Learning About Spiritual Life By Bicycling, 1 of 2

I commute to work once a week by bicycle.  I’m into my third or fourth week of this.  I’ve hoped at different points that I could be one of those people who biked to work daily.  But I’m not.

First of all, I hate to sweat.  Even though my body likes to sweat.  Since bicycling makes me sweat, I avoid it.  Second, bicycling doubles and nearly triples my commute time.  It’s not as long as taking the bus, but it’s much longer than driving.  So, I do it when I have some thinking to do; when I’m mid-way into a sermon and need to turn over thoughts in my head.  I do it when I don’t have anyone I’m planning to meet with so that I can change clothes after arriving and look like I should be in the back room of some tall, dark library where customers don’t come.

That said, I’m learning a few things about life and about growing in life–by life I include and always mean the spiritual life–and I want to jot them somewhere.

  1. Five minutes is the same with or without a watch.  My friend and teacher Michael Bailey told me this once, and it came back to me when I started bicycling.  He said whether you look at a watch or not, five minutes is five minutes.  Sometimes I track how long it takes to get to the next mile marker.  Usually it’s the same time whether or not I’m looking at a record of long I’m taking.
  2. The small hills torture my legs.  By legs I’m talking about the long things that fall from my hips and meet with my feet.  There are 2 or 3 big hills on the Lake Shore trail.  I am currently ignoring them, taking the flatter routes.  I’m building my confidence because it’s been two years since I’ve ridden consistently.  But I’m noticing that there are small hills, and that they do me in.  I pedal slower.  I breathe harder.  I suck shallow gasps.  I hope to survive.  I complain under my breath.  I whisper curses to Daniel Burnham and other city planners.  The small mounds are where I slow down because, usually, I don’t anticipate them the way I do big hills, the hills I can go around.  Small hills come upon me, and to get through them I tell myself to, simply, keep pedaling.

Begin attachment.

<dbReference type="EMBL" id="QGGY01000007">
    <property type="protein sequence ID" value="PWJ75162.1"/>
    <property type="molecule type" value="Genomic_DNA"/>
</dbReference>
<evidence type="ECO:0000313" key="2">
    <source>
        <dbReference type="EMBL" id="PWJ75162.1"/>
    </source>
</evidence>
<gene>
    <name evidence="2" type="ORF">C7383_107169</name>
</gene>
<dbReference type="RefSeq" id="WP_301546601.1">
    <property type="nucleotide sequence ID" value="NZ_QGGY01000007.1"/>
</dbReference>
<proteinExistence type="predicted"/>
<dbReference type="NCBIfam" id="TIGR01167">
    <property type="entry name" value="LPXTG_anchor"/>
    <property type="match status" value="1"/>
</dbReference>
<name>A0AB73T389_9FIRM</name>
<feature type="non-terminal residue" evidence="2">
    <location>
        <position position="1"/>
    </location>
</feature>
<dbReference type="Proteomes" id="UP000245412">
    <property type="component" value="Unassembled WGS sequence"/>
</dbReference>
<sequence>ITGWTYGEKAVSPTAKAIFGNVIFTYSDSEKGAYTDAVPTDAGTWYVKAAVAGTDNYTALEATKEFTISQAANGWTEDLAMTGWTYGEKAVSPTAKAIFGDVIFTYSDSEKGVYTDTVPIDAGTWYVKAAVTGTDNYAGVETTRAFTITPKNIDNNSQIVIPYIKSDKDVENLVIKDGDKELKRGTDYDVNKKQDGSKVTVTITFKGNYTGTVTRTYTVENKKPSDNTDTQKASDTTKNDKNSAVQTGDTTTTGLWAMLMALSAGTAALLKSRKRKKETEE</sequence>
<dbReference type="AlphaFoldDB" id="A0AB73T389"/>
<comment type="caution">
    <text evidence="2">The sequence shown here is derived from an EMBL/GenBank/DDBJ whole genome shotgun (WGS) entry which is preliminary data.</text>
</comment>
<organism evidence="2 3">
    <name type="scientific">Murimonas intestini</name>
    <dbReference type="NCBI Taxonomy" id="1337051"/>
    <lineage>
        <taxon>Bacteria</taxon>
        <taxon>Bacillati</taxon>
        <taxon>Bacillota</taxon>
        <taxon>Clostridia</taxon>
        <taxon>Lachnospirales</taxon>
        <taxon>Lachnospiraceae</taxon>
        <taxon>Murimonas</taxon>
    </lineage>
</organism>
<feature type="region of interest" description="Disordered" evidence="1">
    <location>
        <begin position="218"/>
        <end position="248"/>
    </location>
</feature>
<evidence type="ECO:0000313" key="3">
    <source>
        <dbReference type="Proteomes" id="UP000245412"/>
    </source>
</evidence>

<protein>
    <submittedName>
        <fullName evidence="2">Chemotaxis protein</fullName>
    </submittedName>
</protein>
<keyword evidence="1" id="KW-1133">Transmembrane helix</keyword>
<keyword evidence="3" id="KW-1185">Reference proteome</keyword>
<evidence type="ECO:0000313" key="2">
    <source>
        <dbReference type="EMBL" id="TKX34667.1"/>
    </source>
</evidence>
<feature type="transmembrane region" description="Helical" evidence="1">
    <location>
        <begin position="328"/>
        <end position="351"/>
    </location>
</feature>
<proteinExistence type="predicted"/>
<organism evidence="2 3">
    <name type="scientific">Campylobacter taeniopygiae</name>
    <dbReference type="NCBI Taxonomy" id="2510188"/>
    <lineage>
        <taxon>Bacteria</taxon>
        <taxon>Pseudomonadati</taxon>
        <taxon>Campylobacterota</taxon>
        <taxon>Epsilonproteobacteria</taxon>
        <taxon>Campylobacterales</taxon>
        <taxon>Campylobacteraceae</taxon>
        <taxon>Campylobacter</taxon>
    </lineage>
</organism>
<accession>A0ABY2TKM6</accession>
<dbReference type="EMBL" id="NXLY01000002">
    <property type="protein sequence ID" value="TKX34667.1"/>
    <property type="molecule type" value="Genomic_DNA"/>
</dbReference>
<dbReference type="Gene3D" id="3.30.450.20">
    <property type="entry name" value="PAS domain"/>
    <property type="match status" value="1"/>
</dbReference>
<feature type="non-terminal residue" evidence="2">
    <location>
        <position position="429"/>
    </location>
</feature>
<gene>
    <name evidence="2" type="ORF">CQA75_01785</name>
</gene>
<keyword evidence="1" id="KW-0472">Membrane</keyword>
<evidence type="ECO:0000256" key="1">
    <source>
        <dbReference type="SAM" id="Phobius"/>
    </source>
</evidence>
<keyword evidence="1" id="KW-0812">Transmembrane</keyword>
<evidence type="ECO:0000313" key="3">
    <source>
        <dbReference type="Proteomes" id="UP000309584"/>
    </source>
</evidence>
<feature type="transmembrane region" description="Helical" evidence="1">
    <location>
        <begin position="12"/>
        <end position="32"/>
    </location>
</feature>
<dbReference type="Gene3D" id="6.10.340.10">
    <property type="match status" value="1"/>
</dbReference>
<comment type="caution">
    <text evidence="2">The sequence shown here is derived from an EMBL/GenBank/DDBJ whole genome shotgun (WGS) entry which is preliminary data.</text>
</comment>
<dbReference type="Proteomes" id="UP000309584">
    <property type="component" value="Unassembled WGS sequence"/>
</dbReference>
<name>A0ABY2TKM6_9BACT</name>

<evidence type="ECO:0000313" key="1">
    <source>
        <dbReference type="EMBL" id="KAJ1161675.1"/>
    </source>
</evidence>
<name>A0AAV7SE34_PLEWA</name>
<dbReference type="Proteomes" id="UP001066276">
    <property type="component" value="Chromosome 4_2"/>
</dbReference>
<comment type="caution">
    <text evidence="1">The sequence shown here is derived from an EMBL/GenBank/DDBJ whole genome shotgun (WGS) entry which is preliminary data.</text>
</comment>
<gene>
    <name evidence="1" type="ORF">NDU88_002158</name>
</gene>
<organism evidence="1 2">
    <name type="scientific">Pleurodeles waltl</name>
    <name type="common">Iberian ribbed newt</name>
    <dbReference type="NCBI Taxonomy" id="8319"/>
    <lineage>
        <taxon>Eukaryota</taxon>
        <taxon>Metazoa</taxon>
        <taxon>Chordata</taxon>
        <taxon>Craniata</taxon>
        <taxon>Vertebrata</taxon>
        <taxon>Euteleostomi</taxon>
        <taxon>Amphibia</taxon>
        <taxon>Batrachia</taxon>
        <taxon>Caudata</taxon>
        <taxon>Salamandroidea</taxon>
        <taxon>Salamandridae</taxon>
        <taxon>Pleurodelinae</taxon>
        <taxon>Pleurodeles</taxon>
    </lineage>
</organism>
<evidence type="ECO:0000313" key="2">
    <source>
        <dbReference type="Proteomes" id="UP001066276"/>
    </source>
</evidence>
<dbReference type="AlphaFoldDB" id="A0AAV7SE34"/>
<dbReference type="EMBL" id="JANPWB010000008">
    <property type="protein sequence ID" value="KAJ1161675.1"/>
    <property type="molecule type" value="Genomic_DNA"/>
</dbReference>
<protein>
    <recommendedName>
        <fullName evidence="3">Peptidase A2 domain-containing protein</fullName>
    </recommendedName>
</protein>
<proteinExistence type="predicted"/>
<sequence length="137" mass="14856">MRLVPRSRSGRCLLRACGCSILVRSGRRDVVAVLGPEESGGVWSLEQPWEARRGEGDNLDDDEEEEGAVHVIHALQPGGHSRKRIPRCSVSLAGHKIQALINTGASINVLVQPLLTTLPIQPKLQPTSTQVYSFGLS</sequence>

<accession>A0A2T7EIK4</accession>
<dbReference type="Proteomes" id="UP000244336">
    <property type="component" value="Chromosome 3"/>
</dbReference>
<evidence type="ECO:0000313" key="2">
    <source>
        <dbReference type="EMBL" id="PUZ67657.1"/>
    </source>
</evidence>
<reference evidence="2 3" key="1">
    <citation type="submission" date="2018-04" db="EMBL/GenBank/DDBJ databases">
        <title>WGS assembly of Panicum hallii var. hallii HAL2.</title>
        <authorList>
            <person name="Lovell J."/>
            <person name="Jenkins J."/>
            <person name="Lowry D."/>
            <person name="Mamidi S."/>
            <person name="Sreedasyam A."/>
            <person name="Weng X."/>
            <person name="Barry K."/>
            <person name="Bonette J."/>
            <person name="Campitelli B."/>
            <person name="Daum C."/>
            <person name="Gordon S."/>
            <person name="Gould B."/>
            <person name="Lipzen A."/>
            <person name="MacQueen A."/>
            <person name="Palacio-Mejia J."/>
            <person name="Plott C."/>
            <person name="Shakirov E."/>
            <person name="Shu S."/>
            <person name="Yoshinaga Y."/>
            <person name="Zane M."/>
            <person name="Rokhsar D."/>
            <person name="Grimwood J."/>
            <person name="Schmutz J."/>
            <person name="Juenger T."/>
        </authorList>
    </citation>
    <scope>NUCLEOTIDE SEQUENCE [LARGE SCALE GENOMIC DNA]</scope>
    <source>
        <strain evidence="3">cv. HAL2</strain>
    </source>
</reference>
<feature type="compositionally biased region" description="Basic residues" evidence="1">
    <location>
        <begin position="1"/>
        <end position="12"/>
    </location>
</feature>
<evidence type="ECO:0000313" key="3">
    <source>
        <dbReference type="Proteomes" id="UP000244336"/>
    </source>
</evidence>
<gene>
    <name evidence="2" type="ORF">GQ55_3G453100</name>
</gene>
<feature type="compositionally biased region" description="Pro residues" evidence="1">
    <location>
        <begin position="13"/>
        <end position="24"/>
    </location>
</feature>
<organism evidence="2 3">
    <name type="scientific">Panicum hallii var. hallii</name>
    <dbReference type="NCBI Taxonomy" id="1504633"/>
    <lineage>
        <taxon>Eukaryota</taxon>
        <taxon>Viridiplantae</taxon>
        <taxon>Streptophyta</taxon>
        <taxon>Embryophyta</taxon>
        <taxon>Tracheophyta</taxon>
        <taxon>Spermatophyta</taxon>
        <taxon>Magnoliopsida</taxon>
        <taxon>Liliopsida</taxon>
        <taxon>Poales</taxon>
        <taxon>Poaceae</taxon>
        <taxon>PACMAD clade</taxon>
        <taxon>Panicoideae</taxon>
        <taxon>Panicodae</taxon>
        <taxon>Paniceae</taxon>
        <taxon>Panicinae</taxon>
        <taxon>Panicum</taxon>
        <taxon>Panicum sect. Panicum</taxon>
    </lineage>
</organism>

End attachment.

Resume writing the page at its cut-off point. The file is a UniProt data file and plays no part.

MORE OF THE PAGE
3. It’s best to keep pedaling.  The other day on my way home I removed the need to arrive by a certain time.  I don’t ordinarily pray actively while I ride.  I’m too busy paying attention to my knees, to the creeking of my chain, that annoying call for a tune up.  But I prayed that day before hopping on the thing, that God would be with me on my way home.  When I got tired, I didn’t have to push myself.  Instead, I slowed down.  I told myself to keep going.  That was it.  No time limits.  No expectations except that I keep pedaling.  If I didn’t stop, no matter how slow I got, I would make it home.
  4. It’s always best to look where I’m going.  My tendency is to look down at the ground, at the concrete trail under my wheel and right in front of me.  But this lengthens the trip in my mind.  It takes longer for me to get to work when I’m looking at the 3-4 feet in front of me and missing the skyline, the pier, the island, or the next town beyond me.  I think it’s necessary to look at my legs sometimes, to talk to those things or scream at them even.  But it’s better to look ahead, to see where I want to be, to see that busy corner that reveals the ballroom sign in the old bank building.  It’s better to look down the path when I’m at 47th street and to note the black building we called the Arie Crown growing up or to see the boats lining up inside the harbor when I’m struggling through those straight paths as drivers inch by in front of the Buckingham Fountain.